Cambridge University 'hope' for biblical manuscript bid

The Codex Zacynthius The 176 leaves of the Codex Zacynthius are made of vellum - a treated animal hide

Related Stories

Cambridge University has said an appeal to raise £1.1m to buy an early Biblical manuscript it has held for 30 years is "progressing well".

The Codex Zacynthius, which dates back to the 6th or 7th Century, has been in the university's library since 1984.

Now its owner - the Bible Society, in Swindon - is offering the manuscript for sale in order to raise money.

Anne Jarvis, university librarian, said they were hopeful of raising the money before a 28 February deadline.

'Unique'

Start Quote

We're very confident they will be able to secure the funds. We don't expect it to be a problem. If it is we'll have to cross that bridge when we come to it. ”

End Quote Paul Wooley Bible Society

The Bible Society was presented the 176-page Codex Zacynthius in 1821 and has offered the university library first refusal to buy it.

However, if the target is not reached by the end of February it could be auctioned to the highest bidder.

Dr Ben Outhwaite, from the university, said the manuscript was "unique" and "must be in the top 20 of New Testament manuscripts".

"It's our duty as a public institution to make sure that items of world heritage like this remain in public institutions," he said.

The university said Codex Zacynthius was a palimpsest - "a manuscript from which text has been scraped or washed off in order for it to be used again".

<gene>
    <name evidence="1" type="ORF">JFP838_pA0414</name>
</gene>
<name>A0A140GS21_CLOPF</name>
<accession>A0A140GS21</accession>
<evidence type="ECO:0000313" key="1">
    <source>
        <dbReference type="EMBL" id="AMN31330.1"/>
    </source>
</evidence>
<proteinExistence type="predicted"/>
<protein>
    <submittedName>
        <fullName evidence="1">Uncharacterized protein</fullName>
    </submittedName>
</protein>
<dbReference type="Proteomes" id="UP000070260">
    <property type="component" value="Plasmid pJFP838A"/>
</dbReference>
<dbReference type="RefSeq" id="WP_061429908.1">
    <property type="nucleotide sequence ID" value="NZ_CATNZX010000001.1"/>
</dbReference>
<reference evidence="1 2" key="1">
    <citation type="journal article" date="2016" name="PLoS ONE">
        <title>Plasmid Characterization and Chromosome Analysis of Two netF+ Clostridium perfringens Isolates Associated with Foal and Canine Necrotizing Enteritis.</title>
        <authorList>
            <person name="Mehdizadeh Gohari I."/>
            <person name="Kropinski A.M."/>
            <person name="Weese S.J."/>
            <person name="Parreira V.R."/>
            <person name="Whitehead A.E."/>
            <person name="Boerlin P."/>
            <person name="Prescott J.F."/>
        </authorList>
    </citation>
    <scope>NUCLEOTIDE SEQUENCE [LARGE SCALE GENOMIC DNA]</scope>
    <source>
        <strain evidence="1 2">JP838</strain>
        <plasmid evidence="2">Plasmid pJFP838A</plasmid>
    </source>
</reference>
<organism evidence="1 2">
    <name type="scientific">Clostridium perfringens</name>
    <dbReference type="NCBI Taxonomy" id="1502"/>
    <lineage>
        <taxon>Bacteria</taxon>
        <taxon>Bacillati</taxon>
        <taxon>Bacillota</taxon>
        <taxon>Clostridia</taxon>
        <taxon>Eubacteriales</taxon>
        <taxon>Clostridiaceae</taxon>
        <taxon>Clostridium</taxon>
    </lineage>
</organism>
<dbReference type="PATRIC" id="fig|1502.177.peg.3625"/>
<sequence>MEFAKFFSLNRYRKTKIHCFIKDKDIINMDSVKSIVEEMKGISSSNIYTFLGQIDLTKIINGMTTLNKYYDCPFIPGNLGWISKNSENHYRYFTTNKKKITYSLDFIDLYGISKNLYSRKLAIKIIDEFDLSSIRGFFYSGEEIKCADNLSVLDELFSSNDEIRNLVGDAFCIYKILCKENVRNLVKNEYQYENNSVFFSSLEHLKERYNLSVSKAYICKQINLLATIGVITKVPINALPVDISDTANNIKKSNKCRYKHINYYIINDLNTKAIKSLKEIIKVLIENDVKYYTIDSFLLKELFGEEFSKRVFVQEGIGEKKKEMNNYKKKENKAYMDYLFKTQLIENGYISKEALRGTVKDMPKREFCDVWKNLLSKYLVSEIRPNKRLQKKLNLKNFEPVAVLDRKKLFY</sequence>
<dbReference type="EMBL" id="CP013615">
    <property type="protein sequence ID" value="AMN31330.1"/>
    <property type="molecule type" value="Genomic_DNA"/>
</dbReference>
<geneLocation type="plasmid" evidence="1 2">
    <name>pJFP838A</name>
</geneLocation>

The pages are made of treated animal hide and it is believed they were first used in the 6th or 7th Century when inscribed in Greek with a portion of the gospel of Luke.

The Codex Zacynthius

Selling the Codex will aid the Bible Society in its fundraising for a new £1m visitor centre inside a deconsecrated church in North Wales.

Paul Wooley said the society was offering the early manuscript for sale because it had an "ethical and legal responsibility" to review its assets.

"We've taken the decision that we should offer this manuscript to Cambridge University library in order that we can use the funds to promote our broader charitable objects," he said.

"We're very confident they will be able to secure the funds. We don't expect it to be a problem. If it is we'll have to cross that bridge when we come to it.

"We certainly want to see this manuscript remain available to the public."

More on This Story

Related Stories

The BBC is not responsible for the content of external Internet sites

More England stories

RSS

Features

  • Peaky Blinders publicity shotBrum do

    Why is the Birmingham accent so difficult to mimic?


  • Oliver CromwellA brief history

    The 900 year story behind the creation of a UK parliament


  • Image of Ankor Wat using lidarJungle Atlantis

    How lasers have revealed an ancient city beneath the forest


  • TheatreBard taste? Watch

    Are trailer videos on social media spoiling theatre?


  • Agents with the US Secret Service, such as this one, are responsible for guarding the presidentHard at work

    White House break-in adds to Secret Service woes


BBC © 2014 The BBC is not responsible for the content of external sites. Read more.

This page is best viewed in an up-to-date web browser with style sheets (CSS) enabled. While you will be able to view the content of this page in your current browser, you will not be able to get the full visual experience. Please consider upgrading your browser software or enabling style sheets (CSS) if you are able to do so.